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Here's our take at de-mystifying silk!

Silk has been a popular fiber for thousands of years. Used to weave the robes of emperors and kings across Asia and Europe, sari’s in India, the earliest example of silk fabric is from 3630 BC from burial wrappings. Today it is used for all kinds of clothing, home textiles and even medical textile applications.
The legend of how silk was discovered-
The legend goes that a Chinese empress was having her tea when a cocoon fell from a mulberry tree above her into the hot tea. When she went to retrieve it with her chopsticks a strand of the silk began to unwind from the cocoon, and so the fiber and method of reeling it were discovered at the same time. Of course we can not verify this but it is a lovely story.

Types of Silk

The fiber we think of as silk comes from the cocoons of the larvae of the mulberry silkworm Bombyx mori.

Bombyx mori

Wild Silk (Tussah Silk)
This silk is made from cocoons collected in the wild. Because the caterpillars have a more varied diet the silk is generally a darker light fawn color. This darker silk still dyes beautifully with slightly deeper tones due to its natural coloration. Obviously this type of silk is very expensive.

Cultivated Silk (Bombyx Silk)
This silk is gathered from cocoons spun by caterpillars that have been raised on silk farms. The silkworms are fed a diet exclusively made of mulberry leaves which makes the silk whiter and much more consistent in quality. It is then normally bleached white with a peroxide to make the white silks that most prefer for dyeing, bridal wear, etc. This is the most common, and most affordable silk, mostly coming from China. It comes in many weaves, from the most diaphanous gauze to the most luxurious charmeuse satins and crepes. It may be extremely shiny (satin) or more dull (crepe) depending on the weave. This is the most common type of silk, and is what is carried by Dharma and most other silk suppliers. The Raw Silk or Silk Noil mentioned above that we also carry is cultivated silk. Raw silk is the cocoon leftovers, ie. broken fibers instead of long continuous ones, that are not cleaned very much, so is more of a light tan color, and are woven into a rougher, non-shiny, but is a heavier sturdy fabric.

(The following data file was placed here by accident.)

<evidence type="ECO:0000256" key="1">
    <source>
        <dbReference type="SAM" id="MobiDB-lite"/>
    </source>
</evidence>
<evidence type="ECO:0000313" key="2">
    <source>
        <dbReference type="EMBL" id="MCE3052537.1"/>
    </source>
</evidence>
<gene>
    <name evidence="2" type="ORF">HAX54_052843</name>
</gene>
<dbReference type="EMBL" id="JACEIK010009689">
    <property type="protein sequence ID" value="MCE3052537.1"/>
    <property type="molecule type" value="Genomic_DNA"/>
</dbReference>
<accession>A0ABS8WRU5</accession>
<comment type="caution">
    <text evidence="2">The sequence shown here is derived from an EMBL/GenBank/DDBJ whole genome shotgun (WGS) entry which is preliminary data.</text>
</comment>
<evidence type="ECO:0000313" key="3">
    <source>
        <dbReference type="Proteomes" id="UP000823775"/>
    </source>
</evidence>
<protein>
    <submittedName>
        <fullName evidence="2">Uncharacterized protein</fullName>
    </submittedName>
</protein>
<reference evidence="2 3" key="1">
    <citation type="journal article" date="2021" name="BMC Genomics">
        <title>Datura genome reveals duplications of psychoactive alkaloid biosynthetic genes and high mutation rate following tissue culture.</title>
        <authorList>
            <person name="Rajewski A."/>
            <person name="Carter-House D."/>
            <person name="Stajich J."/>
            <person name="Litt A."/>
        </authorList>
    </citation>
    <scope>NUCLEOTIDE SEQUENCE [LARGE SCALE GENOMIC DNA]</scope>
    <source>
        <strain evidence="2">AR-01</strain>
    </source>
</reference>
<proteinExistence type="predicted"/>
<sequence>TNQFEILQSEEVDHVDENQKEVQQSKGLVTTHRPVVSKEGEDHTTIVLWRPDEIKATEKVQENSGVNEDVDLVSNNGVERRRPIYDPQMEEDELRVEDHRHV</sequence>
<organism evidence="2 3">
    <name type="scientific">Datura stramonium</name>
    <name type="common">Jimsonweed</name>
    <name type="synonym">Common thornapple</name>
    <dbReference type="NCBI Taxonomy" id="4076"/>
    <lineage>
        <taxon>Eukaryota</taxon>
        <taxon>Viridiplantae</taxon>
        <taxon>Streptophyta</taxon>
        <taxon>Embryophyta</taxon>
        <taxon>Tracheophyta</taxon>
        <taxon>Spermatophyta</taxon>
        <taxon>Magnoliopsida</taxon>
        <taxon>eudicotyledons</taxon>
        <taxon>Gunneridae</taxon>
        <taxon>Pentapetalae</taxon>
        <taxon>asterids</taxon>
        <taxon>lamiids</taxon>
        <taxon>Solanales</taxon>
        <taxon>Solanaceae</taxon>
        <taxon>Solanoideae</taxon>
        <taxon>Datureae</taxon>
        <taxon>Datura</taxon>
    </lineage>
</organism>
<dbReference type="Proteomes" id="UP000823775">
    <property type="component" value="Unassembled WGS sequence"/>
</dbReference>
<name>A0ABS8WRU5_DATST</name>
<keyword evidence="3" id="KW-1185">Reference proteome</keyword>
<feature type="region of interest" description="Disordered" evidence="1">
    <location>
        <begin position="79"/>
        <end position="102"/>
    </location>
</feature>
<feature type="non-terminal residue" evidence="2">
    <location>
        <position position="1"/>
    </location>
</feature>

Peace Silk (Humane Silk)
This silk can be cultivated or wild but instead of collecting the cocoons before the moths emerge they are collected after the moth has worked its way out of the cocoon. The silk that comes from these cocoons is no longer a continuous strand so it used to make thicker textured silk yarns that are full of broken strands, and therefore, thicker fabrics, since it can not be reeled off into fine strands. The look and smell of it is very similar to that of Raw Silk (Silk Noil), which is made from the leftover defective cocoons that also have broken, non-continuous fibers. Peace Silk, however, is much more expensive than Raw silk.